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Tom Devane is a consultant, author, and co-author of provocative bestselling books on achieving extraordinary results using methods that systematically engage people in organizations and communities.
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    TOM'S BOOKS

     

    The Change Handbook

    Over 60 methods that engage groups quickly and produce extraordinary results.

     

     

    Amazon

    Barnes & Noble

    Berrett-Koehler

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    Integrating Lean Six Sigma and High Performance Organizations

    A leader's guide to blending technical and people aspects of performance improvement.

    Amazon

    Barnes & Noble

    Wiley & Sons

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    FREE STUFF

    White paper on Positive Deviance

     

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    Archives (by topic and month)

    Tuesday
    Dec062011

    Directly improve operational results through group methods

    These group methods draw on people’s collective thinking to improve their organizational unit’s performance at work.  

    In the first of these methods – WorkOut -- the focus is on process improvements, such as streamlined the workflow.  In the second method the focus is on organizational structure, increasing day-to-day engagement, and increasing organizational energy to achieve the strategy.  In the third method the focus is at the project level – both how to improve outcomes from the ones that participants are working on, and also how to make future improvements to make similar ones go better the next time they’re executed.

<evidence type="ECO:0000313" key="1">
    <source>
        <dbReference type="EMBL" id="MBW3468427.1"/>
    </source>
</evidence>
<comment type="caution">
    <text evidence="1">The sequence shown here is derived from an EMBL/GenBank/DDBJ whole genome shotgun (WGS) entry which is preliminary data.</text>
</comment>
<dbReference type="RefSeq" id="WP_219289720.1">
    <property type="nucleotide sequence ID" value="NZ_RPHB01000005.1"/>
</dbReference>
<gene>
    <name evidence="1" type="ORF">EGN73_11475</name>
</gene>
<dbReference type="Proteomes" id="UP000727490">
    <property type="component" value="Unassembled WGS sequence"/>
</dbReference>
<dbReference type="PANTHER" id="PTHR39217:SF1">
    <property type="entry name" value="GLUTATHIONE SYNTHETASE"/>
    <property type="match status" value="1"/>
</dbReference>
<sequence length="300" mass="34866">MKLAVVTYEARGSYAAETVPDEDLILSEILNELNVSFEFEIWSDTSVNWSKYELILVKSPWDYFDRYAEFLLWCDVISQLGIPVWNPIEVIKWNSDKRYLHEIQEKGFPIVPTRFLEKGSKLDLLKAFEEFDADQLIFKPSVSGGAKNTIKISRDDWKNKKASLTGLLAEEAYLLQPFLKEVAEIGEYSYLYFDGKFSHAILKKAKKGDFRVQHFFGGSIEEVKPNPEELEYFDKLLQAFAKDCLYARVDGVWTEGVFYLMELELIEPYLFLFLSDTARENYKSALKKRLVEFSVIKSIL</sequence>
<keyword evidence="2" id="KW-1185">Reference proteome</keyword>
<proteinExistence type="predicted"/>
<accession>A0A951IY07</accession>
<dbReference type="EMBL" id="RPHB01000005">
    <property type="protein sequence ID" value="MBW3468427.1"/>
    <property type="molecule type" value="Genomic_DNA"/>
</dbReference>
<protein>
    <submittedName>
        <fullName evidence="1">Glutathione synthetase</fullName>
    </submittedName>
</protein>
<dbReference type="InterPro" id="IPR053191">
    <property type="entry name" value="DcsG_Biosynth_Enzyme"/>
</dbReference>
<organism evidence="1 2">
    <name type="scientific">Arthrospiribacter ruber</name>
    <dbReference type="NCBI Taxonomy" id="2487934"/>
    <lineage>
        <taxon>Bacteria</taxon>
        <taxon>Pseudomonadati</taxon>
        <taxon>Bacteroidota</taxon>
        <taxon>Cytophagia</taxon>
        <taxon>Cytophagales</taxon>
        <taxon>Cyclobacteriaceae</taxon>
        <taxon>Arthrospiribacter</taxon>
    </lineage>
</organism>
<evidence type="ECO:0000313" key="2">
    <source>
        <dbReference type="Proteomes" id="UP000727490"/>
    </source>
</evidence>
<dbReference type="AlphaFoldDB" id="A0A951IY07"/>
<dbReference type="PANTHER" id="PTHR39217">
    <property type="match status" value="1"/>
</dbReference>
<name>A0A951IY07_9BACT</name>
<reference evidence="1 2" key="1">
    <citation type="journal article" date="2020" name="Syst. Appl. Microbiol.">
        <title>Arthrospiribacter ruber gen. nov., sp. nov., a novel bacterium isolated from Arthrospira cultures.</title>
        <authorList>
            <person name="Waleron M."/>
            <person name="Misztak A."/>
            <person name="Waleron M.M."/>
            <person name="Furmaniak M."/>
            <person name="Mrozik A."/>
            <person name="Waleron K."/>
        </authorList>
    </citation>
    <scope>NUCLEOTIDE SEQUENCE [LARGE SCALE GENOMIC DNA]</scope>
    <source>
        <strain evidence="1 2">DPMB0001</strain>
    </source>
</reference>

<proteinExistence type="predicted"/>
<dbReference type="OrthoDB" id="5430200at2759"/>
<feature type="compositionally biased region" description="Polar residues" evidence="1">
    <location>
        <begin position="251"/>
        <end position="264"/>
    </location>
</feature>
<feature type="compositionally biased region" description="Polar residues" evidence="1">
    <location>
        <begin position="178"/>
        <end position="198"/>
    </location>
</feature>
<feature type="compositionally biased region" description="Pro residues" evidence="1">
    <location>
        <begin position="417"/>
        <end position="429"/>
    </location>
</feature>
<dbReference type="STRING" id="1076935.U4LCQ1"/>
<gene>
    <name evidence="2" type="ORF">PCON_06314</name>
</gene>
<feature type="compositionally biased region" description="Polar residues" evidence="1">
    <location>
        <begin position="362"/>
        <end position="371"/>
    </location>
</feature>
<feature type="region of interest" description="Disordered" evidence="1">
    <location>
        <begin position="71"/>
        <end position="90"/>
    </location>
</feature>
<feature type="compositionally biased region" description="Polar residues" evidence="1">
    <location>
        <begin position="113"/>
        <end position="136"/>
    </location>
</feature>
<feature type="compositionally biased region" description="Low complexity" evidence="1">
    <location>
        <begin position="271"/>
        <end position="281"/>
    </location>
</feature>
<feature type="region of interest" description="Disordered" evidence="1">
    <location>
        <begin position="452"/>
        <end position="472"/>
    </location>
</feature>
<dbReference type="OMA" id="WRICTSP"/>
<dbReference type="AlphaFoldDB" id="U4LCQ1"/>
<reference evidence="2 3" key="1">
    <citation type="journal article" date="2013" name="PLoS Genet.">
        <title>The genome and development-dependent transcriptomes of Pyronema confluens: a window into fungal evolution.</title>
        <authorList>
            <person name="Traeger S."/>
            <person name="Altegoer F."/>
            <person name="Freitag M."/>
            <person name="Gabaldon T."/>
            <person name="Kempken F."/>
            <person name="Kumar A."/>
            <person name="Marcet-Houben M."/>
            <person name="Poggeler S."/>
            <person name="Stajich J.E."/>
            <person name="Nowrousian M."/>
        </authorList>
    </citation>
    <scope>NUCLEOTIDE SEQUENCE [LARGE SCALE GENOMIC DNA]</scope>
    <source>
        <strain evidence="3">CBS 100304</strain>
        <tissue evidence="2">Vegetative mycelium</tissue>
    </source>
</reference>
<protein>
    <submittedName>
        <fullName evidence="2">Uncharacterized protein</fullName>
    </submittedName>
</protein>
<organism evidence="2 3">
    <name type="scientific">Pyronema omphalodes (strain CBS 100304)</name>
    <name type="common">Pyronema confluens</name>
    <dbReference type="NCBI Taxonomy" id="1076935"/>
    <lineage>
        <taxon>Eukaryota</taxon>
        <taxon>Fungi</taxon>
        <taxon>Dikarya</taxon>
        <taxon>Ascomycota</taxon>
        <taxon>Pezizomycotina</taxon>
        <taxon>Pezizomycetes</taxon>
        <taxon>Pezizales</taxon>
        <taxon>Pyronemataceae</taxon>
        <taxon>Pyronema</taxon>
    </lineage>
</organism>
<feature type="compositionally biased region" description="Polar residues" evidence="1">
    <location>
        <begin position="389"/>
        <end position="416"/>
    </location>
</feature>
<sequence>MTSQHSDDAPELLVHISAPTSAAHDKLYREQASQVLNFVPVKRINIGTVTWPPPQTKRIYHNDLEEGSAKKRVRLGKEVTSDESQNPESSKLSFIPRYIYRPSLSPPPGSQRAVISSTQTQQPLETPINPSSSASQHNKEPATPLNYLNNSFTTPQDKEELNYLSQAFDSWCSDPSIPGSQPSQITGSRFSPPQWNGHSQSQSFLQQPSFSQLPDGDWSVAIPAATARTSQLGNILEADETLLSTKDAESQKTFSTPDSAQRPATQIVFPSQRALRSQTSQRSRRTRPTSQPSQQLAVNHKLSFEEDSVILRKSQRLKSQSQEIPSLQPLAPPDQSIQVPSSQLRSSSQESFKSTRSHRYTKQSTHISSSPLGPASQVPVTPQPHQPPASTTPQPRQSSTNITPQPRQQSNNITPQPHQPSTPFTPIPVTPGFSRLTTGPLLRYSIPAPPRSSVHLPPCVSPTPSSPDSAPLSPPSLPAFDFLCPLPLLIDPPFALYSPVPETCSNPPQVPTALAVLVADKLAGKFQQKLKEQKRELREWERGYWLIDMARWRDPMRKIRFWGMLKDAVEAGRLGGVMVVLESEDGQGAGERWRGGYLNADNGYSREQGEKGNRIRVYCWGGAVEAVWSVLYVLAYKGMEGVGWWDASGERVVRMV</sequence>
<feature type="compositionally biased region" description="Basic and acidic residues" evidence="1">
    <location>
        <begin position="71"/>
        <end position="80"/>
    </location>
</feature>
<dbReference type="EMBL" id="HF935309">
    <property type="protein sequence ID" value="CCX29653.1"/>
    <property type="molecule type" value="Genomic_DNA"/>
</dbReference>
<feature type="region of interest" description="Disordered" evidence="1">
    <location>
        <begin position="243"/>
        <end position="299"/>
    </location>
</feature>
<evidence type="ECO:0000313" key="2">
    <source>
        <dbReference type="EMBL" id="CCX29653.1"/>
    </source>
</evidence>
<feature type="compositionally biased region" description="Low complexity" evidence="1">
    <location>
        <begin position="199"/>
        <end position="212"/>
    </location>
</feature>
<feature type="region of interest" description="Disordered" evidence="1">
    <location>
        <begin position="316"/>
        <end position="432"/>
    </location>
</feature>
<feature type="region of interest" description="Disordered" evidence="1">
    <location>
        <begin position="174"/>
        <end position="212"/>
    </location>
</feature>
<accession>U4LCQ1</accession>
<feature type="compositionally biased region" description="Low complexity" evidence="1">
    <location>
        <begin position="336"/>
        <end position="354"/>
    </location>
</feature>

Group method

    This method…

    WorkOut

    Bestows upon employees in an organizational unit the eligibility – which they may have had little of before –  to identify high-leverage improvement suggestions and develop action plans to implement them.  Employees are provided several briefings to assist them with tools and principles for their improvement recommendations. After employees have developed solutions their immediate managers are required to give a quick yes or no for the idea, and then provide ongoing support for implementation.  More…

    Participative Design Workshop

    Bestows upon employees in an organizational unit the eligibility to redesign their organizational unit into self-managing teams.  Employees are provided several briefings to assist them with tools and principles for their organizational redesign work.  More…

    After Action Review

    Provides space, time, and training to employees to conduct a systematic analysis of what went well and what went poorly for a particular project or other endeavor (such as a product launch), and how to improve the next time one is encountered.  More…